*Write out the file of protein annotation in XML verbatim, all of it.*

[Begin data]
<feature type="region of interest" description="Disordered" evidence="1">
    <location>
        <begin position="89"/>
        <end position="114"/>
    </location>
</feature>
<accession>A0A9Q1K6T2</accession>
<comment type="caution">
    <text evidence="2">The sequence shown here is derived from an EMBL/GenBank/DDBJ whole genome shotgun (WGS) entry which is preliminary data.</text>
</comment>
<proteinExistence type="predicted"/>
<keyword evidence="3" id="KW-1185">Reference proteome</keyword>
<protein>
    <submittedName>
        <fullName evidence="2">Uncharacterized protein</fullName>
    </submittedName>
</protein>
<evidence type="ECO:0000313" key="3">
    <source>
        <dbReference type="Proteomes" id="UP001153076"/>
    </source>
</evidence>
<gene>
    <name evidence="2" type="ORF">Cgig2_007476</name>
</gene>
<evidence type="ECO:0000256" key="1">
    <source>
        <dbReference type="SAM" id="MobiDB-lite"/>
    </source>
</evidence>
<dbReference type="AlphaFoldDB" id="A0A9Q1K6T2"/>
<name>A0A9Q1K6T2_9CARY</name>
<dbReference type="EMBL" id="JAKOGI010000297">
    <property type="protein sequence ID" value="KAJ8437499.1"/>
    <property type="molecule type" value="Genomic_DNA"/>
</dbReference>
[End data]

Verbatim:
<feature type="region of interest" description="Disordered" evidence="1">
    <location>
        <begin position="89"/>
        <end position="114"/>
    </location>
</feature>
<accession>A0A9Q1K6T2</accession>
<comment type="caution">
    <text evidence="2">The sequence shown here is derived from an EMBL/GenBank/DDBJ whole genome shotgun (WGS) entry which is preliminary data.</text>
</comment>
<proteinExistence type="predicted"/>
<keyword evidence="3" id="KW-1185">Reference proteome</keyword>
<protein>
    <submittedName>
        <fullName evidence="2">Uncharacterized protein</fullName>
    </submittedName>
</protein>
<evidence type="ECO:0000313" key="3">
    <source>
        <dbReference type="Proteomes" id="UP001153076"/>
    </source>
</evidence>
<gene>
    <name evidence="2" type="ORF">Cgig2_007476</name>
</gene>
<evidence type="ECO:0000256" key="1">
    <source>
        <dbReference type="SAM" id="MobiDB-lite"/>
    </source>
</evidence>
<dbReference type="AlphaFoldDB" id="A0A9Q1K6T2"/>
<name>A0A9Q1K6T2_9CARY</name>
<dbReference type="EMBL" id="JAKOGI010000297">
    <property type="protein sequence ID" value="KAJ8437499.1"/>
    <property type="molecule type" value="Genomic_DNA"/>
</dbReference>